There are some guys who are just born tougher than the rest of us. While they may not be impervious to severe pain, they can play through it, while concealing their discomfort to their opponents. Or unnerving them with their seemingly superhuman pain tolerance.
Below are five of the toughest sports stars to have ever walked (or limped) the Earth.
Wayne Shelford – Rugby Union
No question, we’ve gotta lead with Shelford. A New Zealand rugby star, Wayne Shelford suffered a fate no man would ever want to endure. During a match against France in 1986—a game that has since gone down in history as “The Battle of Nantes”—Shelford found himself victim to an errant boot to the groin. That’s enough to make most guys cringe by itself, but the boot did more damage than that. It actually ripped the Kiwi’s scrotum. (I’ll give you a minute to recover from that visual.) If that happened to you or me, we’d need general anaesthesia immediately, and months of strong meds. Not Shelford. In typical rugby fashion, Shelford asked the doc to stitch him back up before returning to the field to play on… where he then suffered a concussion. The man was an animal.
Duncan Ferguson – Soccer
Don’t tell me soccer players are soft. Big Dunc was one of the hardest footballers to have ever played in the Premier League. During his professional career it was like he thought he was playing Florentine Football—fighting the opposition was as normal to him as scoring goals. In fact, in 1992 Ferguson found himself sentenced to three months in jail for headbutting Raith Rovers’ John McStay. But it was 2001 when Ferguson really proved his tough-guy creds: A pair of burglars attempted to rob his house, one got away and the other was hospitalized for three days.
Triple H – Pro Wrestling
Before you start trolling me that pro wrestling is fake, yes it is. But that doesn’t make the guys who enter the ring any less athletes, or the injuries they suffer in there any less real or painful. “Fake” is an argument you’ll lose if you bring it up to Triple H. On May 21, 2001, during a WWE broadcast, he tore his left quad, detaching it. Think about that for a minute: One of the largest muscles in the body just ripped completely off the bone. I’ve pulled my quad before and needed a few days bed rest and a couple bottles of ibuprofen. For a tear, most of us would have been seeking immediate medical attention. But “Trips” is a machine. Despite not being able to put any weight on his leg he continued with his match. He even threw in a Walls of Jericho, a move that places a huge amount of stress on the quadriceps. The injury ended up needing eight months of rehab before Triple H was fit enough to compete inside a ring again.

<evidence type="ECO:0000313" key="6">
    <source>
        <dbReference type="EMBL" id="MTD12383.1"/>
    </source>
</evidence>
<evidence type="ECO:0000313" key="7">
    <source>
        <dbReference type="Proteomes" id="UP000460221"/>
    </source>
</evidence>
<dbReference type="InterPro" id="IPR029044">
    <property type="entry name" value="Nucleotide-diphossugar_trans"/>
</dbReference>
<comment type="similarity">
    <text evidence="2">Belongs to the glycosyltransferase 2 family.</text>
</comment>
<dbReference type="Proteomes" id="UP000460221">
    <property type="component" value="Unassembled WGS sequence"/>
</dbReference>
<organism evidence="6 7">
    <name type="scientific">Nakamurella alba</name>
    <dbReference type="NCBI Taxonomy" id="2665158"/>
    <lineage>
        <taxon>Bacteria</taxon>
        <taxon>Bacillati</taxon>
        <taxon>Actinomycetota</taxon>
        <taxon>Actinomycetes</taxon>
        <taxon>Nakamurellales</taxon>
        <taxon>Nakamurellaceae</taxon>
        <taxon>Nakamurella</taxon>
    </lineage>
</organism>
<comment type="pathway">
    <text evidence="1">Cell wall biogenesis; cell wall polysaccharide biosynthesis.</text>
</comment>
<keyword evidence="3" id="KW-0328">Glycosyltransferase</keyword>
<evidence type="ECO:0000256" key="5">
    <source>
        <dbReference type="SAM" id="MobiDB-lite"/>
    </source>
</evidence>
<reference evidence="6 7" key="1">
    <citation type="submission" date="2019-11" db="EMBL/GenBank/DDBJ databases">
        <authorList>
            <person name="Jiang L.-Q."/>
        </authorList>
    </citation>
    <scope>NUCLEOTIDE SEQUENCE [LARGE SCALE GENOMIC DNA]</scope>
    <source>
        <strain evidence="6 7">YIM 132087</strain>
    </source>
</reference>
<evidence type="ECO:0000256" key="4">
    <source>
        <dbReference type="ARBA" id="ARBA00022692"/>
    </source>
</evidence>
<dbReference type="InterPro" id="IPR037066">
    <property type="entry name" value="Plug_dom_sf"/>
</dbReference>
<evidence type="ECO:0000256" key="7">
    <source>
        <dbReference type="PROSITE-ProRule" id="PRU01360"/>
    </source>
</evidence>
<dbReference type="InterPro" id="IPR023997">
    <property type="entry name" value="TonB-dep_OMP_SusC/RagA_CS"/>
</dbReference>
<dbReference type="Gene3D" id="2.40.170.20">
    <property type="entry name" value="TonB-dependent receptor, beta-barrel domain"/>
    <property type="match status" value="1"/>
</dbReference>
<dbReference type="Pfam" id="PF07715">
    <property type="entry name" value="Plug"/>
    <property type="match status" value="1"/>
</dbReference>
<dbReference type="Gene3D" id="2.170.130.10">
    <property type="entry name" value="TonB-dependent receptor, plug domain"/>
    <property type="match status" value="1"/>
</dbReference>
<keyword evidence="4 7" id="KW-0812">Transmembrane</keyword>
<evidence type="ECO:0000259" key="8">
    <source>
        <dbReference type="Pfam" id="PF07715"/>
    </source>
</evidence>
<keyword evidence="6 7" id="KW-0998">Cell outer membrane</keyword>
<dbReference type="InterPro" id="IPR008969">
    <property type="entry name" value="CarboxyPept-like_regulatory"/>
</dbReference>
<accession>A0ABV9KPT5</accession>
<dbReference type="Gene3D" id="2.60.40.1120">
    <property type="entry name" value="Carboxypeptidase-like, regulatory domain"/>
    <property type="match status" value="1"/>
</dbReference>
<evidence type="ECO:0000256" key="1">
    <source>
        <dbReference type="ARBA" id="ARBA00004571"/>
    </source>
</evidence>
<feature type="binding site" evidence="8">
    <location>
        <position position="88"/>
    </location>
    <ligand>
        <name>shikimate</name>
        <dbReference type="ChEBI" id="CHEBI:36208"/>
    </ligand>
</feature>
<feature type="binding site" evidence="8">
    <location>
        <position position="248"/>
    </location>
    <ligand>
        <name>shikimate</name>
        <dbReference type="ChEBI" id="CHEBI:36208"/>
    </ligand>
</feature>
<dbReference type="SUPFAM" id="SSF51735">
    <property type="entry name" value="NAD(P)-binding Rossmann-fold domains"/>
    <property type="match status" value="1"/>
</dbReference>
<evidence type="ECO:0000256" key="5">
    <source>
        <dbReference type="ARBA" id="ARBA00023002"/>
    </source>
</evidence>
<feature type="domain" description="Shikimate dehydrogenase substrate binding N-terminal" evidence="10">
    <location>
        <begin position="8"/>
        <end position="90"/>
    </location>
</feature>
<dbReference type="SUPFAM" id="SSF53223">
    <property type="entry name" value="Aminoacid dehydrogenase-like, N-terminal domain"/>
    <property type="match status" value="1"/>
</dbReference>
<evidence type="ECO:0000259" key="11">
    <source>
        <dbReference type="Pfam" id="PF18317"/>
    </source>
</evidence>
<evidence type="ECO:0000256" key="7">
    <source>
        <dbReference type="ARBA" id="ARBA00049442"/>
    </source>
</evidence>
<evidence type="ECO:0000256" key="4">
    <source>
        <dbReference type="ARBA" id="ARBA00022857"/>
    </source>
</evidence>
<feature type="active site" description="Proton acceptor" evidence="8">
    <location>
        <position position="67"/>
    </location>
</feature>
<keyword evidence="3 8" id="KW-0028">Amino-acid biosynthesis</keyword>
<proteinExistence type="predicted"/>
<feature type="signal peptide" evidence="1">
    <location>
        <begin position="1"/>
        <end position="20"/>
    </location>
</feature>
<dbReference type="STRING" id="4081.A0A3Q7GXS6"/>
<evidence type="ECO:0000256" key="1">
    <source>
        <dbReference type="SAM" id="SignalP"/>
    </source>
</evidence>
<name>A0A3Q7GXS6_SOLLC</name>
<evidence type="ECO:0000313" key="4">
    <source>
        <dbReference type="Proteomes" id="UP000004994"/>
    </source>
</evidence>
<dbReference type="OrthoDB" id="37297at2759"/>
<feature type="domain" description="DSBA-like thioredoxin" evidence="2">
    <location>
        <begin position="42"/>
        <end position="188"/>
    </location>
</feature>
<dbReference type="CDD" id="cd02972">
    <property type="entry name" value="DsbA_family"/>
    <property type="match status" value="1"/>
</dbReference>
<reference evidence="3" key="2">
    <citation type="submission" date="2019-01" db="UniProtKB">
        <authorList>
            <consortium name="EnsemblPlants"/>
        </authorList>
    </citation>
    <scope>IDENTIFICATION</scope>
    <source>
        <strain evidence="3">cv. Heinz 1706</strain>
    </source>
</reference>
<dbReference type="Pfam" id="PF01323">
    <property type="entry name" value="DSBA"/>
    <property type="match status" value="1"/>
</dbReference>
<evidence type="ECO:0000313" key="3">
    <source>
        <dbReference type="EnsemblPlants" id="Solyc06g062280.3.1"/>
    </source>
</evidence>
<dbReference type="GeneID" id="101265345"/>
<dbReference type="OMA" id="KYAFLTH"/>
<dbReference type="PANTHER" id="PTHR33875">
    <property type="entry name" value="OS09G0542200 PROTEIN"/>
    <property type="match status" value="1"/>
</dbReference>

Tyler Hamilton – Cycling
Tyler Hamilton is quite frankly nuts. Before entering the world of competitive cycling he had broken two vertebrae after a ski jump accident, which may have given him his taste for competing in pain. During the 2003 Tour De France, Hamilton cracked his collarbone in the first stage, meaning that he had to endure three weeks of racing with a broken bone. And if you’ve ever watched the Tour, you know that horrific wrecks are always a possibility, and the beating the riders’ bodies take on a daily basis is bad enough. Amazingly Hamilton actually won Stage 16.
Clint Malarchuk – Ice Hockey
Ice hockey is a sport with its fair share of tough guys and gruesome injuries—something fans willingly accept—but Clint Malarchuk’s injury in 1989 was enough to turn the stomach of every fan. The Buffalo Sabres ‘keeper was involved in a freak accident that ended with a St. Louis Blues player slicing his jugular vein with his blade. In a matter of seconds Malarchuk was fighting his life while lying in a pool of his own blood. The sight caused nine spectators to faint, two suffered heart attacks, and two of his teammates puked right on the ice. Thankfully quick acting doctors managed to stop the bleeding by pinching the vein. Amazingly, Malarchuk needed just one night in the hospital—and over 300 stitches—and was back in practice four days later before playing competitively again the week after.